It’s that time of the year again – as BBC Children in Need looks to raise millions of pounds for charities. And Rotary clubs will once again be at the forefront of the fundraising.
BBC Children in Need is currently supporting over 2,700 projects in the UK, which is helping children and young people to face up to a range of disadvantages.
These include poverty, being disabled or ill, experiencing distress, neglect or trauma.
This Friday, Rotary’s Purple4Polio ambassador, Ade Adepitan, will be one of the presenters for this year’s appeal show, which will be screened live on BBC One from 7.30pm.
Polio sufferer Ade, who has been at the forefront of Rotary’s campaign to eradicate the disease, will kick-start the show on Friday evening with Tess Daly.
And he has admitted that BBC Children in Need helped to inspire him to play wheelchair basketball, eventually winning a bronze medal for Great Britain at the 2004 Paralympics in Athens.
The work that BBC Children in Need do across the UK is just so important.”
He said: “I grew up playing wheelchair basketball at Stoke Mandeville.
“I remember when I was in the junior championships when BBC Children in Need used to host part of their show there, and they would support the players, helping us to get money for new chairs and sports equipment.
“It’s probably one of the earliest times when I found out that something so influential wanted to support us, and that means so much.
“The work that BBC Children in Need do across the UK is just so important.
“In my childhood, if I hadn’t had help from BBC Children in Need, then who knows? I may not have been the player that I am today.”
One of the fundraisers with Ade and BBC Children in Need will be featuring on Friday evening is The One’s Show Rickshaw Challenge.
This is a gruelling 423 mile cycle ride, involving six young people, cycling in a rickshaw from Calais to Salford.
Along the route, they have been supported by Rotary clubs who have been collecting money for the charity at the various stop-overs.
Elsewhere, Rotary clubs across Great Britain and Ireland will be involved in a host of different events for BBC Children in Need.
These include a number of giant Pudsey raffles, taking part in the Countryfile Ramble and holding supermarket and street collections.
In my childhood, if I hadn’t had help from BBC Children in Need, then who knows? I may not have been the player that I am today.”
Rotary’s biggest BBC Children in Need fundraiser returns to Heathrow Airport this Friday.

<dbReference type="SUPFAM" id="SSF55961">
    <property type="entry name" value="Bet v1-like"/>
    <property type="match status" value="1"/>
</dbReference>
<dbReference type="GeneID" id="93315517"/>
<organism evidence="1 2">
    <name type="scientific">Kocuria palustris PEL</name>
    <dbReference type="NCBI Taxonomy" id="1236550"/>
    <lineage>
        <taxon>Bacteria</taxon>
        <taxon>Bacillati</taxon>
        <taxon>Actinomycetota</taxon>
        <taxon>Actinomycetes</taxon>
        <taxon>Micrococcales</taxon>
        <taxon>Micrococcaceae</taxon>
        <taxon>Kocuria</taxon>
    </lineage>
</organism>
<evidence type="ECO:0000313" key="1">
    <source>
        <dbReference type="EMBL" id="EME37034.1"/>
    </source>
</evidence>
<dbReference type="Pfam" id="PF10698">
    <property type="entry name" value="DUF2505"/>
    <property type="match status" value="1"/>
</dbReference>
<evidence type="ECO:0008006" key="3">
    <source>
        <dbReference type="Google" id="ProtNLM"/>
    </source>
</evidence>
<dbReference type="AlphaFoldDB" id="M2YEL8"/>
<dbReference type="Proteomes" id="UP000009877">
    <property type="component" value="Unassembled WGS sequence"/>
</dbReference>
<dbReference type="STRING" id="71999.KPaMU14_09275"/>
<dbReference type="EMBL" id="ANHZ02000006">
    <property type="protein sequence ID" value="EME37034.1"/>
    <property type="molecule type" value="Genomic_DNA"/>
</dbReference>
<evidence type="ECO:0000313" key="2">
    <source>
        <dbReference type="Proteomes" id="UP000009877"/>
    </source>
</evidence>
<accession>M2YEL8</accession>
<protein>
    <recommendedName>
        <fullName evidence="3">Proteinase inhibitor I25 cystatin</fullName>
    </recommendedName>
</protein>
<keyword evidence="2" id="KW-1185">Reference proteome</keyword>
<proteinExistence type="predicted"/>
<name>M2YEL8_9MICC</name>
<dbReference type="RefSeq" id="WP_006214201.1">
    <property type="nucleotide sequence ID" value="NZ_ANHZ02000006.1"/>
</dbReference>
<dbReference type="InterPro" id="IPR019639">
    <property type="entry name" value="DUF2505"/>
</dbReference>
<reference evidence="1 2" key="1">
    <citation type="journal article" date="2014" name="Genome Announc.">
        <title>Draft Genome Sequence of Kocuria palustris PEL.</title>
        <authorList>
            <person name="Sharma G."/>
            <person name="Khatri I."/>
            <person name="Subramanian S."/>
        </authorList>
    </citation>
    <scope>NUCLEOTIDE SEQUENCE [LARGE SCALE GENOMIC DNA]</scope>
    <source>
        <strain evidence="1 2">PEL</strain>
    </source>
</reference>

Aspiring for sky high figures, the collection led by Misbourne Matins Rotary and Marlow Thames Rotary hopes to raise £35,000 on the day.
Joining them will be other members from Thames Valley.
Six months after Tom Atkinson reached the national final of Young Chef, he designed and cooked a three-course meal for BBC Children in Need.
The 16-year-old from North Wales served poached stuffed chicken breast, Marsala wine and chive cream sauce, fondant potato, carrots, green beans wrapped in courgette ribbon for the main course.
The Ruthin-based restaurant, On The Hill, hosted the event which, along with a street collection, raised a total of £2,350.
On November 3rd, Rotary Horsham in West Sussex raised £4,000 from a street party and market stall, while Rotary Burnham Beeches in Buckinghamshire was one of a number of Rotary club who raised thousands of pounds with Pudsey school visits – theirs raised £5,000.
BBC announcer Alan Dedicoat, who voices Strictly Come Dancing and the balls for the National Lottery show, will be hosting a charity quiz night at Catbrook Hall in the Wye Valley near Chepstow.
Organised by Rotary Kinver on Friday, November 23rd, proceeds will be going to BBC Children in Need.
Last year Rotary in Great Britain and Ireland donated £134,000, but Paul Fisher, Rotary’s BBC Children in Need co-ordinator, hopes that this year will raise the bar to a new level.
Aiming for £150,000, Paul thinks this is within reach thanks to two new fundraising ideas.
He said: “We’ve got two new things this year which are the Giant Pudsey Raffle and Countryfile Rambles. Both are great initiatives which are in their infancy.”